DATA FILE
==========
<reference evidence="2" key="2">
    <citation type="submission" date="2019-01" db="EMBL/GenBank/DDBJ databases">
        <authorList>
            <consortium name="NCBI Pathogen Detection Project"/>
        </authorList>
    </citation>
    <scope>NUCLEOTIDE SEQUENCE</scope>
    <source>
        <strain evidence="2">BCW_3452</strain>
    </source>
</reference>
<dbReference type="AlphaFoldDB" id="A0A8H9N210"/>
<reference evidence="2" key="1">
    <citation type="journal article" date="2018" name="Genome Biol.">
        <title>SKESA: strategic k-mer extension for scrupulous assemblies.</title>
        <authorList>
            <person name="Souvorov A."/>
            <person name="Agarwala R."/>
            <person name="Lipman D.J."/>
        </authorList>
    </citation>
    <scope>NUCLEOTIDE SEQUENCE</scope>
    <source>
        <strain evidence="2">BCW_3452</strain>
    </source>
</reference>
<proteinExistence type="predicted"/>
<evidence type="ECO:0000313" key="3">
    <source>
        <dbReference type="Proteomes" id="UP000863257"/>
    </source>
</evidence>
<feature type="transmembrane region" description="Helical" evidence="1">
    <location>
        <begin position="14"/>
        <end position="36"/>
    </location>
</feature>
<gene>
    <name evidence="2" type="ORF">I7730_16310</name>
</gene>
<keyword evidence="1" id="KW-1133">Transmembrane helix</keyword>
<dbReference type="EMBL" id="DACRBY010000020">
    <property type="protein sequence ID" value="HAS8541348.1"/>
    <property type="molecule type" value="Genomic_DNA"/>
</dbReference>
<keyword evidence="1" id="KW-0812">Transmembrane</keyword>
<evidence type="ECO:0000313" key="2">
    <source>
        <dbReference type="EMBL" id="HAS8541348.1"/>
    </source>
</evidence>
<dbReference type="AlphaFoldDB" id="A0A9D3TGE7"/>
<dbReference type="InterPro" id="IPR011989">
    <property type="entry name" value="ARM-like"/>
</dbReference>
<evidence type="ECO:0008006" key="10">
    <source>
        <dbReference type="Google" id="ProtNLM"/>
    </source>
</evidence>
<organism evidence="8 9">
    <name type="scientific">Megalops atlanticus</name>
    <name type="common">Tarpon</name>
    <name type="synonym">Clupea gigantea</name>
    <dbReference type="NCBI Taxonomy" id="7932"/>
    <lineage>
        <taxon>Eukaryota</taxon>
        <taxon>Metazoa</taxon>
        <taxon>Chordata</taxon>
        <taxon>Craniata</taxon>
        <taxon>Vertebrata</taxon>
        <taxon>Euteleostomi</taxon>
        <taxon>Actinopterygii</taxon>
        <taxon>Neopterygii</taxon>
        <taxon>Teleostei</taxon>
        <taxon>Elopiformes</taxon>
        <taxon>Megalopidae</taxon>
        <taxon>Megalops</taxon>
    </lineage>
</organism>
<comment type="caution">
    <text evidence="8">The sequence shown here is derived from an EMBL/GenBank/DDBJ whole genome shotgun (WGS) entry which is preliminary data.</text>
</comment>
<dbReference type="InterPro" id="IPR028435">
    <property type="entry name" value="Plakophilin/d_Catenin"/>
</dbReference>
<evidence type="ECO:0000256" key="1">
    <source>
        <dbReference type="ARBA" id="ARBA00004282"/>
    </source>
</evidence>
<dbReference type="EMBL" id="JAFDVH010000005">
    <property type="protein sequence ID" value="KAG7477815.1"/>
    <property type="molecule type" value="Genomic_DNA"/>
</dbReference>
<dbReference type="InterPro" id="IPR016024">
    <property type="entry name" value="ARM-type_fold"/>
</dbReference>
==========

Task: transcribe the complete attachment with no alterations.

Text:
<reference evidence="2" key="2">
    <citation type="submission" date="2019-01" db="EMBL/GenBank/DDBJ databases">
        <authorList>
            <consortium name="NCBI Pathogen Detection Project"/>
        </authorList>
    </citation>
    <scope>NUCLEOTIDE SEQUENCE</scope>
    <source>
        <strain evidence="2">BCW_3452</strain>
    </source>
</reference>
<dbReference type="AlphaFoldDB" id="A0A8H9N210"/>
<reference evidence="2" key="1">
    <citation type="journal article" date="2018" name="Genome Biol.">
        <title>SKESA: strategic k-mer extension for scrupulous assemblies.</title>
        <authorList>
            <person name="Souvorov A."/>
            <person name="Agarwala R."/>
            <person name="Lipman D.J."/>
        </authorList>
    </citation>
    <scope>NUCLEOTIDE SEQUENCE</scope>
    <source>
        <strain evidence="2">BCW_3452</strain>
    </source>
</reference>
<proteinExistence type="predicted"/>
<evidence type="ECO:0000313" key="3">
    <source>
        <dbReference type="Proteomes" id="UP000863257"/>
    </source>
</evidence>
<feature type="transmembrane region" description="Helical" evidence="1">
    <location>
        <begin position="14"/>
        <end position="36"/>
    </location>
</feature>
<gene>
    <name evidence="2" type="ORF">I7730_16310</name>
</gene>
<keyword evidence="1" id="KW-1133">Transmembrane helix</keyword>
<dbReference type="EMBL" id="DACRBY010000020">
    <property type="protein sequence ID" value="HAS8541348.1"/>
    <property type="molecule type" value="Genomic_DNA"/>
</dbReference>
<keyword evidence="1" id="KW-0812">Transmembrane</keyword>
<evidence type="ECO:0000313" key="2">
    <source>
        <dbReference type="EMBL" id="HAS8541348.1"/>
    </source>
</evidence>
<dbReference type="AlphaFoldDB" id="A0A9D3TGE7"/>
<dbReference type="InterPro" id="IPR011989">
    <property type="entry name" value="ARM-like"/>
</dbReference>
<evidence type="ECO:0008006" key="10">
    <source>
        <dbReference type="Google" id="ProtNLM"/>
    </source>
</evidence>
<organism evidence="8 9">
    <name type="scientific">Megalops atlanticus</name>
    <name type="common">Tarpon</name>
    <name type="synonym">Clupea gigantea</name>
    <dbReference type="NCBI Taxonomy" id="7932"/>
    <lineage>
        <taxon>Eukaryota</taxon>
        <taxon>Metazoa</taxon>
        <taxon>Chordata</taxon>
        <taxon>Craniata</taxon>
        <taxon>Vertebrata</taxon>
        <taxon>Euteleostomi</taxon>
        <taxon>Actinopterygii</taxon>
        <taxon>Neopterygii</taxon>
        <taxon>Teleostei</taxon>
        <taxon>Elopiformes</taxon>
        <taxon>Megalopidae</taxon>
        <taxon>Megalops</taxon>
    </lineage>
</organism>
<comment type="caution">
    <text evidence="8">The sequence shown here is derived from an EMBL/GenBank/DDBJ whole genome shotgun (WGS) entry which is preliminary data.</text>
</comment>
<dbReference type="InterPro" id="IPR028435">
    <property type="entry name" value="Plakophilin/d_Catenin"/>
</dbReference>
<evidence type="ECO:0000256" key="1">
    <source>
        <dbReference type="ARBA" id="ARBA00004282"/>
    </source>
</evidence>
<dbReference type="EMBL" id="JAFDVH010000005">
    <property type="protein sequence ID" value="KAG7477815.1"/>
    <property type="molecule type" value="Genomic_DNA"/>
</dbReference>
<dbReference type="InterPro" id="IPR016024">
    <property type="entry name" value="ARM-type_fold"/>
</dbReference>